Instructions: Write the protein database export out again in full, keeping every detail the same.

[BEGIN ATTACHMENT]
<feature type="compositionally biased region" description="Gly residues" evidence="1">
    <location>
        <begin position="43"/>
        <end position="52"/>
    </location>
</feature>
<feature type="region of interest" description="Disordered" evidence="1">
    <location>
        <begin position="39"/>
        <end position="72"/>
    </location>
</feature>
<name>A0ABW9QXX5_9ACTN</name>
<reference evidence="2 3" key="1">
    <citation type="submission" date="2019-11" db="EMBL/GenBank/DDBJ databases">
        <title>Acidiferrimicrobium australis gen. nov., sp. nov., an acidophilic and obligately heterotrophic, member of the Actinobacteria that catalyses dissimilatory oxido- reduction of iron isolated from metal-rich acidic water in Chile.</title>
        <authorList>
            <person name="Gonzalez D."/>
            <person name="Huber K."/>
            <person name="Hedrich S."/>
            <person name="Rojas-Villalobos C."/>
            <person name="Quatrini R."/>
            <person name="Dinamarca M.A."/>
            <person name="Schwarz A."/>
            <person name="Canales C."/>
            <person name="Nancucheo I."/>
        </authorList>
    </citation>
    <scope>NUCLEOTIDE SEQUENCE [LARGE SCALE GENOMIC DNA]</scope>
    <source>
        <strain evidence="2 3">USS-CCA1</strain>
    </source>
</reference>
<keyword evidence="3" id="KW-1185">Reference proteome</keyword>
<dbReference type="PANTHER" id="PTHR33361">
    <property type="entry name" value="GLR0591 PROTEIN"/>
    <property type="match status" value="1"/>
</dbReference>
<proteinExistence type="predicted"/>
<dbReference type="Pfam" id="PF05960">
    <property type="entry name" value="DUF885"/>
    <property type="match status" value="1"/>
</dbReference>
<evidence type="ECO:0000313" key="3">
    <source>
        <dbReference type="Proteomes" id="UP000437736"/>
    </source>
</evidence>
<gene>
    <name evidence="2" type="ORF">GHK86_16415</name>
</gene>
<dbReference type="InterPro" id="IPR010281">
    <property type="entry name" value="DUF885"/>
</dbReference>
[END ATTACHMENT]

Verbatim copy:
<feature type="compositionally biased region" description="Gly residues" evidence="1">
    <location>
        <begin position="43"/>
        <end position="52"/>
    </location>
</feature>
<feature type="region of interest" description="Disordered" evidence="1">
    <location>
        <begin position="39"/>
        <end position="72"/>
    </location>
</feature>
<name>A0ABW9QXX5_9ACTN</name>
<reference evidence="2 3" key="1">
    <citation type="submission" date="2019-11" db="EMBL/GenBank/DDBJ databases">
        <title>Acidiferrimicrobium australis gen. nov., sp. nov., an acidophilic and obligately heterotrophic, member of the Actinobacteria that catalyses dissimilatory oxido- reduction of iron isolated from metal-rich acidic water in Chile.</title>
        <authorList>
            <person name="Gonzalez D."/>
            <person name="Huber K."/>
            <person name="Hedrich S."/>
            <person name="Rojas-Villalobos C."/>
            <person name="Quatrini R."/>
            <person name="Dinamarca M.A."/>
            <person name="Schwarz A."/>
            <person name="Canales C."/>
            <person name="Nancucheo I."/>
        </authorList>
    </citation>
    <scope>NUCLEOTIDE SEQUENCE [LARGE SCALE GENOMIC DNA]</scope>
    <source>
        <strain evidence="2 3">USS-CCA1</strain>
    </source>
</reference>
<keyword evidence="3" id="KW-1185">Reference proteome</keyword>
<dbReference type="PANTHER" id="PTHR33361">
    <property type="entry name" value="GLR0591 PROTEIN"/>
    <property type="match status" value="1"/>
</dbReference>
<proteinExistence type="predicted"/>
<dbReference type="Pfam" id="PF05960">
    <property type="entry name" value="DUF885"/>
    <property type="match status" value="1"/>
</dbReference>
<evidence type="ECO:0000313" key="3">
    <source>
        <dbReference type="Proteomes" id="UP000437736"/>
    </source>
</evidence>
<gene>
    <name evidence="2" type="ORF">GHK86_16415</name>
</gene>
<dbReference type="InterPro" id="IPR010281">
    <property type="entry name" value="DUF885"/>
</dbReference>